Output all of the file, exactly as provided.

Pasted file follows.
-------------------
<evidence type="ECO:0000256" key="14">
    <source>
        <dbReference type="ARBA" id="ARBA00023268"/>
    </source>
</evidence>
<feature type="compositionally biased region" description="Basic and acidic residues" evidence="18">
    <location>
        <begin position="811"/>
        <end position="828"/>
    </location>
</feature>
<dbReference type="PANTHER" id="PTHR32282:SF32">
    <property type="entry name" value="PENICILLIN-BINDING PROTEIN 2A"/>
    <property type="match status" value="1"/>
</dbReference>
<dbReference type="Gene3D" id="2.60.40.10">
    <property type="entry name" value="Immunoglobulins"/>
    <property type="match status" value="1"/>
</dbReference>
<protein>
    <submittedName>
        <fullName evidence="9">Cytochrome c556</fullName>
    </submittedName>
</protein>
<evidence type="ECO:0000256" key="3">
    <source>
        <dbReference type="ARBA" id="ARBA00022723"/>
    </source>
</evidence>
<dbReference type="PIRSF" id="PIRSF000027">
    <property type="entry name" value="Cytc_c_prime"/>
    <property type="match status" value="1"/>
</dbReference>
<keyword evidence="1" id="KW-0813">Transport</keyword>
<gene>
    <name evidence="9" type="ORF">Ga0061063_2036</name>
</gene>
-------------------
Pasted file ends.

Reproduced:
<evidence type="ECO:0000256" key="14">
    <source>
        <dbReference type="ARBA" id="ARBA00023268"/>
    </source>
</evidence>
<feature type="compositionally biased region" description="Basic and acidic residues" evidence="18">
    <location>
        <begin position="811"/>
        <end position="828"/>
    </location>
</feature>
<dbReference type="PANTHER" id="PTHR32282:SF32">
    <property type="entry name" value="PENICILLIN-BINDING PROTEIN 2A"/>
    <property type="match status" value="1"/>
</dbReference>
<dbReference type="Gene3D" id="2.60.40.10">
    <property type="entry name" value="Immunoglobulins"/>
    <property type="match status" value="1"/>
</dbReference>
<protein>
    <submittedName>
        <fullName evidence="9">Cytochrome c556</fullName>
    </submittedName>
</protein>
<evidence type="ECO:0000256" key="3">
    <source>
        <dbReference type="ARBA" id="ARBA00022723"/>
    </source>
</evidence>
<dbReference type="PIRSF" id="PIRSF000027">
    <property type="entry name" value="Cytc_c_prime"/>
    <property type="match status" value="1"/>
</dbReference>
<keyword evidence="1" id="KW-0813">Transport</keyword>
<gene>
    <name evidence="9" type="ORF">Ga0061063_2036</name>
</gene>